Meet Lauren: Running The Boston Marathon With Heart!

By the time you finish reading this, the phrase “running with heart” will have taken on a whole new meaning for you.  To each of us, this seemingly simple phrase means something different.  Perhaps you think about giving it your all, loving the run, or your passion for pounding the pavement.  What you may not immediately think of though is someone who has overcome a congenital heart defect and is thankful on a daily basis to be able to run.

Lauren Pino is a 32 year old wife and Mom of two, Laila (age 7) and Dominic (age 2).  She currently works as a full-time Registered Nurse Health Coach RN for Cigna and is also an Adjunct Nursing and Public Health Professor at Rivier University.  Lauren has a strong presence.  She is full of life.  Her energy is contagious.  She is a fighter.  When she does things, she does them with a bang, including coming into this world!  She shared this fun fact with me.  “I was born at home…not purposely.  While cooking dinner, my mother went into labor very quickly…luckily my father was a police officer and was able to deliver me before the paramedics arrived!”

Lauren and her family

Lauren and her family

While the unplanned home birth went off without a hitch, Lauren was diagnosed with a heart murmur at a very young age.  She did not have any cardiac issues though and showed no additional symptoms to cause any worry and so her pediatrician interpreted the murmur to be benign.  “As a child and through my teenage years, I had pneumonia and/or bronchitis at least two to three times a year.  My lungs could never keep up no matter how in shape I was or how much weight I lost.  Unfortunately my pediatrician didn’t connect the murmur with recurring respiratory infections…”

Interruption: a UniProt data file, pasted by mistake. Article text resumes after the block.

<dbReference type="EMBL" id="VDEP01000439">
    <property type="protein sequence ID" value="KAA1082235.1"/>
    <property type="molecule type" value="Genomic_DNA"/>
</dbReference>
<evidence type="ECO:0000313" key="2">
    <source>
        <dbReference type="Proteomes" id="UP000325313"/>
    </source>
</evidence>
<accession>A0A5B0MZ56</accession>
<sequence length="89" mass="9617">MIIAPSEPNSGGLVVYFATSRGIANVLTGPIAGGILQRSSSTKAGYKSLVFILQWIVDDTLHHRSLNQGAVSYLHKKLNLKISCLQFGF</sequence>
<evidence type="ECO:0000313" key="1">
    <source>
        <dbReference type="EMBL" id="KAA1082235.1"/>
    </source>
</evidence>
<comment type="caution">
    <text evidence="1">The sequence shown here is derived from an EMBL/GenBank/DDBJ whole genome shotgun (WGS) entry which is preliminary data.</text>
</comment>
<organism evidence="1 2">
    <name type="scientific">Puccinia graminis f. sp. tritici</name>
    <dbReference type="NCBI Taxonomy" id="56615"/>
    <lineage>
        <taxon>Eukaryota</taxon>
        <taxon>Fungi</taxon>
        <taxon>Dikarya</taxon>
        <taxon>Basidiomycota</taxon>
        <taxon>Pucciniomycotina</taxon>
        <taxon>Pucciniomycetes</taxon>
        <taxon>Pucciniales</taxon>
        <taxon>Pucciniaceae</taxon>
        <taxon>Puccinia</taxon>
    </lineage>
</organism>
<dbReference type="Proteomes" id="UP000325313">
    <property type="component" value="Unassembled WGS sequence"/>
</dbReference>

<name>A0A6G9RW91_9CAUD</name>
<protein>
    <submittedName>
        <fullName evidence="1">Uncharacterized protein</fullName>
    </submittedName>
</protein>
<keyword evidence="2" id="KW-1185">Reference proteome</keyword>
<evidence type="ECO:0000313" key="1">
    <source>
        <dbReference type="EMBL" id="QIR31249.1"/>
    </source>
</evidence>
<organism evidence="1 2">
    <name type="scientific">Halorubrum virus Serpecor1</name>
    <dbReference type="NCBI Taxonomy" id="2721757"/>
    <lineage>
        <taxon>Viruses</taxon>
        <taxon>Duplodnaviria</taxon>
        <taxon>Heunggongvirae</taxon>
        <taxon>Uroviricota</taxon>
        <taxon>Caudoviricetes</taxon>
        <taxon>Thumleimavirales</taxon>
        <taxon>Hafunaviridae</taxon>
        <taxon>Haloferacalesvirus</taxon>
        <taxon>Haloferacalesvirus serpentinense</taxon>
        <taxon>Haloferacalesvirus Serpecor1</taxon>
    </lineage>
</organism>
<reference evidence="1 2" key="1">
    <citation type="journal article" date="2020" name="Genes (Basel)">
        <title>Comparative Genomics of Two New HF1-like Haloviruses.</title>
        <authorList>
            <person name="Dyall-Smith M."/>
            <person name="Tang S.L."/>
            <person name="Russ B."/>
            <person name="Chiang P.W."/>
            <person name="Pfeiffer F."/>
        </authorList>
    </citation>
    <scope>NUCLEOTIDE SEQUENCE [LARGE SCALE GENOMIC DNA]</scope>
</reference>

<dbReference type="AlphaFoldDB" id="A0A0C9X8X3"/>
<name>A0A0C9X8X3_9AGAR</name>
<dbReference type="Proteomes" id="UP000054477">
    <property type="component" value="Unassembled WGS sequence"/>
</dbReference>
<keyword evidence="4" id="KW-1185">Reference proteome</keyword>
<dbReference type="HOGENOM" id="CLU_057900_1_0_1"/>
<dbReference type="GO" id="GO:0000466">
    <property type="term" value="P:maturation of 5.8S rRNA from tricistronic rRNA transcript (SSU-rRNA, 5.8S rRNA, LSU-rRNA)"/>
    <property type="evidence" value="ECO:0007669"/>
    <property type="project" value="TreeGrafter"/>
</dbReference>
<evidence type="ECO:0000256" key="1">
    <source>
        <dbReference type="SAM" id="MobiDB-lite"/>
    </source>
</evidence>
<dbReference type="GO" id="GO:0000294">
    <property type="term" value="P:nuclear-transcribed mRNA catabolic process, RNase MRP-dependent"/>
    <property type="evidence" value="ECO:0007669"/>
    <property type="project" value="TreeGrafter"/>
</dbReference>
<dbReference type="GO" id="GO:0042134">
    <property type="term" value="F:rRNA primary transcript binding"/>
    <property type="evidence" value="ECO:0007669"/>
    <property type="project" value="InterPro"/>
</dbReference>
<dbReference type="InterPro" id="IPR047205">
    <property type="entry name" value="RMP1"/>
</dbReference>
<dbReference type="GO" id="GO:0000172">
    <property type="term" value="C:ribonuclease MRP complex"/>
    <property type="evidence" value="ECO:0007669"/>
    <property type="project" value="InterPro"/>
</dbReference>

Lauren was always very active, starting softball at age 4.  She continued playing competitively throughout high school and into her freshman year of college.  Additionally, she played field hockey in high school.  “I was a very overweight child and teen so endurance sports were never my thing.  My maximum childhood weight was 220 pounds.  Through diet and increased exercise, I lost 60 pounds the last two years of high school.  Senior year, after losing weight and getting into great shape, was still struggling to keep up during team jogs around the field.  I found myself throwing up on the side of the field because I couldn’t catch my breath.  I was diagnosed with exercise induced asthma and was given an inhaler that never seemed to do much good.   I chalked it up to being out of shape and pushed myself harder at the gym.”

It wasn’t until age 24 that Lauren finally got the correct, life-saving diagnosis.  Lauren was diagnosed with a congenital heart defect known as patent ductus arteriosis or PDA.  “The diagnosis came about after a physical exam that was required for graduate school.  I saw a new physician who “didn’t like the sound” of my heart and recommended that I get an EKG.  The EKG was abnormal and so an echocardiogram (ultrasound of the heart) was ordered.  I remember during the echocardiogram about five medical students came into the room after my cardiologist said to them, “You need to see this because you may never see this again.”  That was unsettling to say the least.”